Automated urIne Flow Detection to Reduce Errors and Nursing Workload (AiDe-RN)

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University of Pittsburgh




Acute Kidney Injury
Kidney Injury


Device: Clarity RMS Electronic Sensor

Study type


Funder types




Details and patient eligibility


This study is an observational study which seeks to examine a) the accuracy of the Clarity Renal Monitoring System (Clarity RMS)® sensor kit at the bedside compared to manual urine output monitoring, b) total time/effort per patient with and without the device, c) the ease of use, clinical acceptance, and d) preliminary data on the detection of AKI using the Clarity RMS® sensor kit compared to standard care

Full description

The majority of physiological parameters of the patient in a critical care setting today are electronically monitored. Automation of these parameters not only reduces workload and human error, but also may provide alarms and warnings when these parameters fall below a pre-set range. Currently, urine output may be the most relevant physiological parameter that still involves manual recordings in the critical care setting. In 2004, The Acute Dialysis Quality Initiative (ADQI), a group of experts in kidney dysfunction, proposed the RIFLE criteria for acute kidney injury (AKI). They describe Risk, Injury and Failure severity classes and Loss and End stage Kidney Disease outcome classes. The severity grades are based on serum creatinine, urinary output or both. More recently the Acute Kidney Injury Network (AKIN) stages for kidney injury added smaller relative increases in serum creatinine levels to classify patients at risk. Since the classification has been proposed, tens of thousands of patients have been involved in studies validating the RIFLE and AKIN criteria as a classification system for AKI. The 2012 Kidney Disease Improving Global Outcomes (KDIGO) AKI clinical practice guideline published in 2012 adopted modified RIFLE/AKIN criteria for classification of AKI. Studies using these criteria report kidney injury in Intensive Care Units at incidences of 50-70%. Serum creatinine is considered a gold standard for measurement of kidney function; however, increases in its levels are seen only after there is approximately 50% loss of renal function, hindering early and sensitive detection of kidney injury and thus appropriate treatment. Many individual factors of the hospitalized patient can also interfere with the accuracy of changes in levels of serum creatinine, making this a less than ideal marker for kidney injury. While urine output is an easily available biomarker of kidney function, only a small percentage of current studies that incorporate RIFLE and AKIN criteria utilize urinary output as a diagnostic criterion for AKI. Fluid overload has been shown to be a factor of increased mortality and further AKI. Sodium and water overload are common complications of fluid resuscitation, an initial treatment in many cases of AKI. Studies have shown that oliguria for three or more days, and a higher percentage of days with fluid overload after an initial AKI diagnosis is made, are two proven independent predictors for the development of sepsis post-AKI. In a recent study of periods of oliguria as a predictor of higher mortality in critically ill patients the authors note "treating urine flow as a continuous physiological variable instead of an interval parameter that is currently a challenge to measure accurately would provide more time points for the detection of AKI… in clinical practice, the hourly urine flow provides more precision for risk assessment and establishes early time for interventions." Current practice for measuring urine output in most hospitals worldwide involves manual recording on an hourly basis at best, and often one or two times per shift. It is essential to develop updated easy-to use- tools and systems for monitoring and managing patient fluid balance, for prevention and treatment of acute kidney injury and for patient survival. RenalSense has developed such a technology to enable online continuous monitoring of urine output and kidney function. The current standard of care for urine output monitoring is the "manual" urometer. This approach is labor intensive, and prone to measurement error. An automated system would likely improve accuracy and reduce work load.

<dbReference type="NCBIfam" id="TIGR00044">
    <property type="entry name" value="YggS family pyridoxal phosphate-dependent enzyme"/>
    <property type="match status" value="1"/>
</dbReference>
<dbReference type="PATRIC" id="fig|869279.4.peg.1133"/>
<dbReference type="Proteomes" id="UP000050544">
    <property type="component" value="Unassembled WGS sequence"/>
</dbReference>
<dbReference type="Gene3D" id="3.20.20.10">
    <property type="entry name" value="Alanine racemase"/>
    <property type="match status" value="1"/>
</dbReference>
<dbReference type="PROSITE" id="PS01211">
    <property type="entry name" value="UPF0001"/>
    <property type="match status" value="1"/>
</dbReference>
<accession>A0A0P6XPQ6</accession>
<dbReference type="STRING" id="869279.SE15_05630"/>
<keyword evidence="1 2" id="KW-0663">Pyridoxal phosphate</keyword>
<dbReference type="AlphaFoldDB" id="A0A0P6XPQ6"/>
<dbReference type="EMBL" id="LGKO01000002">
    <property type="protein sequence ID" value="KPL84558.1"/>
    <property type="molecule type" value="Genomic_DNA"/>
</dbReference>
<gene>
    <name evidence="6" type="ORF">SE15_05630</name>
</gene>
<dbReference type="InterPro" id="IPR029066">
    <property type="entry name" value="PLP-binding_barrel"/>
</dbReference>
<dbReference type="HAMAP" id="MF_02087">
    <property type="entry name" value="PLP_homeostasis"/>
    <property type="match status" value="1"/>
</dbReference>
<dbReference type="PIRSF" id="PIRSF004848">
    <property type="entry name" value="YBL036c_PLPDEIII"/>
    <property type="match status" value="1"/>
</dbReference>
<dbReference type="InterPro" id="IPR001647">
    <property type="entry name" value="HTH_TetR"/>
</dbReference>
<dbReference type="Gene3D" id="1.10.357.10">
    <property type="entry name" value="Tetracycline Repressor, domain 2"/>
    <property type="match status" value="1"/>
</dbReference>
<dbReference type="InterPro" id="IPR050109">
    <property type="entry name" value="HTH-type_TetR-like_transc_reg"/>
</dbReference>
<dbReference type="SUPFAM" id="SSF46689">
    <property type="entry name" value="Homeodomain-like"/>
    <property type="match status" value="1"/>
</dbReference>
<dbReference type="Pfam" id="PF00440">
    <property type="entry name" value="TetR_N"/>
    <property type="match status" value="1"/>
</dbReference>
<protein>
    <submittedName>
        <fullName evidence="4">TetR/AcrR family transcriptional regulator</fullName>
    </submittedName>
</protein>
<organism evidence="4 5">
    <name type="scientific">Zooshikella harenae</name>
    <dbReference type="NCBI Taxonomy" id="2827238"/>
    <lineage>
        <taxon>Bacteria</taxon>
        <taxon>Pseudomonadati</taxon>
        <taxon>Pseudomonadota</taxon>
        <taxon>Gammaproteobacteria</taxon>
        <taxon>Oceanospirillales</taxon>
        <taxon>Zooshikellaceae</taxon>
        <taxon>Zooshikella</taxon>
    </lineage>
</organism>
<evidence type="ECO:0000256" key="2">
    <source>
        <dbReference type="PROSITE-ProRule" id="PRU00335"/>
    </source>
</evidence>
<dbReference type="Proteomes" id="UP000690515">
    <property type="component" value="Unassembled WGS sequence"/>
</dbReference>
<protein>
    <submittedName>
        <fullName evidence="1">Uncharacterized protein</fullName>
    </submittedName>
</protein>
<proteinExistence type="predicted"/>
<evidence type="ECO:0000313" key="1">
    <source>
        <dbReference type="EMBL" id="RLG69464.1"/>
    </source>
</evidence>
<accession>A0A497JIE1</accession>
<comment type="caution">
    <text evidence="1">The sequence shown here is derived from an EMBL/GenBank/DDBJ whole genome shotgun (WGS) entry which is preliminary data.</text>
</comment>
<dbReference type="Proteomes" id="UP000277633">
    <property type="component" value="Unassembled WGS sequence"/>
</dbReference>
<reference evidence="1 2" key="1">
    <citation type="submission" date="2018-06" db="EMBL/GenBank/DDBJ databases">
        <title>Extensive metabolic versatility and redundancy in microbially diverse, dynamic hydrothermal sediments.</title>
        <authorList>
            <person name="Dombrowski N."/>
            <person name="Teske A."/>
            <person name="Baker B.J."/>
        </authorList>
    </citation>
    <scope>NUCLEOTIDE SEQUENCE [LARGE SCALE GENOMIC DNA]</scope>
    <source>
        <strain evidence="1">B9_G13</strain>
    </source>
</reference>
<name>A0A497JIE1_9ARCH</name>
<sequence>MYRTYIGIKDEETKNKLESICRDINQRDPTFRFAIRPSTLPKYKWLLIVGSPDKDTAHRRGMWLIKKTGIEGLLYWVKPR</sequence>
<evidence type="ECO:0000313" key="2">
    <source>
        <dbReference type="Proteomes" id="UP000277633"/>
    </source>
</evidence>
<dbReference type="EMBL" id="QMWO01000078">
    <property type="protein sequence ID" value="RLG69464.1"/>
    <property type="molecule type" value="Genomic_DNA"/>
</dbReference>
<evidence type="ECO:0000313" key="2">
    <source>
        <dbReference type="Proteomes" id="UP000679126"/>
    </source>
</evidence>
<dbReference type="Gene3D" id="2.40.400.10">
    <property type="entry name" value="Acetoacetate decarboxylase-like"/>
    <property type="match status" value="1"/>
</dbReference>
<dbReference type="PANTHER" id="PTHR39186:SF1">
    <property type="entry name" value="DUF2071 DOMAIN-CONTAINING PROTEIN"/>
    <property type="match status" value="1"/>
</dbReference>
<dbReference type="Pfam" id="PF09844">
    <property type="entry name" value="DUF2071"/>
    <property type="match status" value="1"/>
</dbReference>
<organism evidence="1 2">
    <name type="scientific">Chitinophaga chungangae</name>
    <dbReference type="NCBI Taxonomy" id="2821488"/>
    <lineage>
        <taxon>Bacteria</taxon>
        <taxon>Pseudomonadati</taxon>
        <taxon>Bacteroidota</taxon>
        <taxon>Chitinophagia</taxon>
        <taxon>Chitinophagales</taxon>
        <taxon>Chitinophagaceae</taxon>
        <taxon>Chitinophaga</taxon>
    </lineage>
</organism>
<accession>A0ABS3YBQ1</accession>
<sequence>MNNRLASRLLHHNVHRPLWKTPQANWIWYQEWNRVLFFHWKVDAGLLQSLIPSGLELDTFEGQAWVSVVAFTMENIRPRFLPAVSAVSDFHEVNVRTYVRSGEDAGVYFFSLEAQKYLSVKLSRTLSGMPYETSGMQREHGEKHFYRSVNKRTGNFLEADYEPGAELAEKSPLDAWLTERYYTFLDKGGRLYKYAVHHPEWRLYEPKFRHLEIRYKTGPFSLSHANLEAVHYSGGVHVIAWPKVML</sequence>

33 patients




18+ years old


No Healthy Volunteers

Inclusion criteria

  • Male and Female ICU nurses
  • Caring for 1 or more patients in ICU with a Foley catheter in situ

Exclusion criteria

  • Nurse managing a patient who will be in ICU less than 4 hours
  • Nurse managing a patient who is not producing urine

Trial design

33 participants in 2 patient groups

ICU nurses -manual
Standard method of Urine Output monitoring
ICU nurses -automated
Device- Clarity RMS Electronic sensor
Device: Clarity RMS Electronic Sensor

Trial contacts and locations



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